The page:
I wasn’t a big fan of managers in my decade long programming career. I took pride in my accomplishments as a developer, the individual contributor. After all, I was the one making things happen or part of the team that made things happen. We built features, fixed critical issues and in my view, only reason business existed was because developers worked hard.
I’ve been manager for almost three years and been leading software development team for quite some time now. And, I wasn’t a great manager to start with. I’m far from being a great manager but I’ve learned a lot in last 3 years. Most of the skills I’ve learned isn’t technical.
Here are three things I focus on.
1. Relationship & Influence
In leadership expert John Maxwell’s words, ‘Leadership is Influence’. This should be number one in a manager’s list. To build influence you have to go above and beyond your role to make sure your team members are comfortable experimenting and have.
Building influence includes two components — having competency in what you do and ability to switch off technical mind and focus on what your team loves to do. It could be going for lunch together, fitness sessions, may be bowling nights and other ways of just having fun at work.
2. Trust In Team Members
One of the easiest trap to fall is to get into specific details and micro manage. As a manager, you’re captain of the ship, focus on the direction your ship is heading, not how individuals are doing their job. This doesn’t mean you should ignore it but let your team members make decisions best to their ability. Most of the time, if your team is empowered, they will come up with good enough option if not best.
Believe me, there’s no perfect code in the world. Show a code to programmer and they’ll tell you how it can be improved. If you have team member not producing minimum acceptable output, then you need to go back to drawing board.
Think why is that the case, is it because the team member doesn’t have motivation or may be is struggling with process or simply going through rough time in life. So, rather than getting stuck into tiny details, focus on outcomes. Trust your team.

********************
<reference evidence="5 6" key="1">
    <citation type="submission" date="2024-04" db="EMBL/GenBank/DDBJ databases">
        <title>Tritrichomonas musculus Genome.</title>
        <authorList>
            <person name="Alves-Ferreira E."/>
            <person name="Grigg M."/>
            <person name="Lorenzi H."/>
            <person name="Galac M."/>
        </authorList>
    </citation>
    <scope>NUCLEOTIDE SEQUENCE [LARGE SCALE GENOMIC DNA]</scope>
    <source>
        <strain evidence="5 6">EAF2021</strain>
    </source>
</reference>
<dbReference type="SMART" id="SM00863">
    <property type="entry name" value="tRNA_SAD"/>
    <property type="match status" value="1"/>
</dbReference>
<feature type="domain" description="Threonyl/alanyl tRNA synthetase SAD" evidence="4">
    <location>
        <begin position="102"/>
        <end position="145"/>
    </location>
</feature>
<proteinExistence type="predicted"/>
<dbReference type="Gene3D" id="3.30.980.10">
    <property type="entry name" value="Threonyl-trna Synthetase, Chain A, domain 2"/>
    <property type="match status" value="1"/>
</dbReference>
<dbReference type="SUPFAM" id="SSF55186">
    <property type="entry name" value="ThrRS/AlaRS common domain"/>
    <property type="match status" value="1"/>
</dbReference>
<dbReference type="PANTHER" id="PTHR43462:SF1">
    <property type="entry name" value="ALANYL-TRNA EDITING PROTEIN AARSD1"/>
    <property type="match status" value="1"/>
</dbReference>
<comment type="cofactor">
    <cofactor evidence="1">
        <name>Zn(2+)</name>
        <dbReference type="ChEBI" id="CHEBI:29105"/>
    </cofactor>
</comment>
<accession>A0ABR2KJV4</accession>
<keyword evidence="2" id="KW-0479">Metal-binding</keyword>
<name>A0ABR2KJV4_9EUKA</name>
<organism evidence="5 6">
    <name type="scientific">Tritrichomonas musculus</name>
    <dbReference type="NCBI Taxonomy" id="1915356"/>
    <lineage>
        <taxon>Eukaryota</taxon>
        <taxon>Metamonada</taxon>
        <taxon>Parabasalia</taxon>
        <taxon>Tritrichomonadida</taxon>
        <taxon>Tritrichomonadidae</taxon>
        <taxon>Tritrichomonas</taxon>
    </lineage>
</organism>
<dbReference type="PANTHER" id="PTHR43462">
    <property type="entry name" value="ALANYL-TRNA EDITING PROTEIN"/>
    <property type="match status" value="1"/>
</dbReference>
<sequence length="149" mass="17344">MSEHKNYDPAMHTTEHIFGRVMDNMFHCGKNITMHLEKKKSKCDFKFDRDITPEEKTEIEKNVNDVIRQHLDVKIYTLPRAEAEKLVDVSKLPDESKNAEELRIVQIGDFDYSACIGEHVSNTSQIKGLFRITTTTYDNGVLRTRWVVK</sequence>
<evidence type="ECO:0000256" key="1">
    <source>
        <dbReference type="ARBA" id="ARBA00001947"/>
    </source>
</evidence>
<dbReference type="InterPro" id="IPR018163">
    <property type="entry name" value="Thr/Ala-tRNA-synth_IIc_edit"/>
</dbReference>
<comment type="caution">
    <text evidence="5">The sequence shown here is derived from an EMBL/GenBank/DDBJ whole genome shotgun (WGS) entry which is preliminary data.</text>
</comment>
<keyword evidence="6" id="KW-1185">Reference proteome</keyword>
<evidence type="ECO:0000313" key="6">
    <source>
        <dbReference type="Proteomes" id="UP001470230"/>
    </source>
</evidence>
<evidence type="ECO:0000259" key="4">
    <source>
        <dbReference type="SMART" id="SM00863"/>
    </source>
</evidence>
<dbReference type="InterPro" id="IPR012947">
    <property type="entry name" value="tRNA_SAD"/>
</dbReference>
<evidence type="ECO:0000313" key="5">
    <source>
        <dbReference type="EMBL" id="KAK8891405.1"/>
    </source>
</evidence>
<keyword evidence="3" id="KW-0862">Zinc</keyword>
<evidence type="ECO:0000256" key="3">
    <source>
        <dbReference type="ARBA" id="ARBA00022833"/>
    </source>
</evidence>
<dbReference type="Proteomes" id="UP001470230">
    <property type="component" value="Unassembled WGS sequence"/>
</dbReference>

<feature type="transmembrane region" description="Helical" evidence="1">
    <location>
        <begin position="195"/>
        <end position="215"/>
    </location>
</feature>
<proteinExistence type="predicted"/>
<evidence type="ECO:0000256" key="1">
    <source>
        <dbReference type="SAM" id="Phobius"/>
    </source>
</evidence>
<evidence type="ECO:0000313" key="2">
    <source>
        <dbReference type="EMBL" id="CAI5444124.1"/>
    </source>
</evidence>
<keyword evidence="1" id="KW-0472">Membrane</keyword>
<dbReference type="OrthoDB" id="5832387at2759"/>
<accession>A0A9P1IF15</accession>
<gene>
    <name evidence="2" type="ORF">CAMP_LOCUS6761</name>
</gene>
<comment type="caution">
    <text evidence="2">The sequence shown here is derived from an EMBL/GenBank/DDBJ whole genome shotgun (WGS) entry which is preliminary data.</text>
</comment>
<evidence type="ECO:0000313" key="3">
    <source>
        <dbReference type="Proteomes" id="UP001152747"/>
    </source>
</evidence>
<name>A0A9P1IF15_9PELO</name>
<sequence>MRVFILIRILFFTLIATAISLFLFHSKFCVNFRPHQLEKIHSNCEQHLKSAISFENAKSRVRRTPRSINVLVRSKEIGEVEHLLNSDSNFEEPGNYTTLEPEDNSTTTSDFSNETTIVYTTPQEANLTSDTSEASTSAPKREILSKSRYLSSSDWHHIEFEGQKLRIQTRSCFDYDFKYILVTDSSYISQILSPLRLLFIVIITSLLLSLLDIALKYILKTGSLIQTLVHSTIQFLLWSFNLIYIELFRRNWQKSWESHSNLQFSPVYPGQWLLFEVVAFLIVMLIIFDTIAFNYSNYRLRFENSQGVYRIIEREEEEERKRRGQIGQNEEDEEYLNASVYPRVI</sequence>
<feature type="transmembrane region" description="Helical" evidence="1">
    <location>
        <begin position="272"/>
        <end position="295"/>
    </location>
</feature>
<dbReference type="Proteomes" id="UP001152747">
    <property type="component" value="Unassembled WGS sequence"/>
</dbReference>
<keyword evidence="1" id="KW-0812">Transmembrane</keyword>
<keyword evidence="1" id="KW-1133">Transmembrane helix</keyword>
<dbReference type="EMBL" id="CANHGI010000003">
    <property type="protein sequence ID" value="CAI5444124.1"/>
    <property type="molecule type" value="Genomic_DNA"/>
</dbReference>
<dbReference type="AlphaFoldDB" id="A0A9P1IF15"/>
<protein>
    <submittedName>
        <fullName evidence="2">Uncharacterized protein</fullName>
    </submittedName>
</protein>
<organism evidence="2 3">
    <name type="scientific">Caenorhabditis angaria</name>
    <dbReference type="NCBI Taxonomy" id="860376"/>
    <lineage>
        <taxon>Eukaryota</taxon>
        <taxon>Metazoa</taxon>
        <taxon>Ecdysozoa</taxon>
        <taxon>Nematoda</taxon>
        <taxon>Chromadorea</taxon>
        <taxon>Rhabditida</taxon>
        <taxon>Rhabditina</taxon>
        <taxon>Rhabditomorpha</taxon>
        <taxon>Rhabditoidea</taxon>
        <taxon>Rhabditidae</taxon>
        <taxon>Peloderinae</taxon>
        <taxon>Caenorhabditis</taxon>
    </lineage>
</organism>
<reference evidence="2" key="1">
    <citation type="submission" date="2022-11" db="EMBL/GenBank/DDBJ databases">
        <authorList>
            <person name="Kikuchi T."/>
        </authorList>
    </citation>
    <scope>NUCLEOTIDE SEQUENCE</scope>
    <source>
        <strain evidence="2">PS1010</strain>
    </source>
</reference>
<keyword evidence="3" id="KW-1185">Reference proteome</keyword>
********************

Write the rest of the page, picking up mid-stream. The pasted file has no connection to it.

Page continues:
3. Be a Manager
If you come from developer background as I have, it can be hard to let go of the things you could do yourself. Starting as a manager, you might realise there won’t be a list of things to check off. There will hardly be a moment where you get to stand in front of directors or business stakeholders and say ‘I did this’. It will instead be ‘The team accomplished this and major contributors were your team members’.
You’ll also be spread thin doing support, meetings, documentations, fixing server issues, advising on solutions, approving leave, hiring, managing interns, curating backlogs and more.
I find there will often be temptation to take on a task but that won’t do any good to your team. Too often managers forget that they are supposed to build a team and empower team members. You won’t be able to say ‘I built that feature today’ but you should be comfortable with the fact that you enabled your team members to be their best. Of course you won’t get credit for it and it won’t be visible to most of the team members. You’re a manager so focus on being manager not the tasks.
Being software development manager isn’t for all. If you enjoy building things, getting things fixed and getting deep into problem solving, you would be great individual contributors. I’ve seen some fantastic programmers in my career who get things done and are leading the team in their own way.
If you love building a team, helping shape the product/ culture and be responsible for ultimate outcome then you can be a good manager. But remember there will be a lot of frustrations, setbacks and stress as a manager. Sometimes you may even question your existence in team but never lose sight of the ultimate outcome.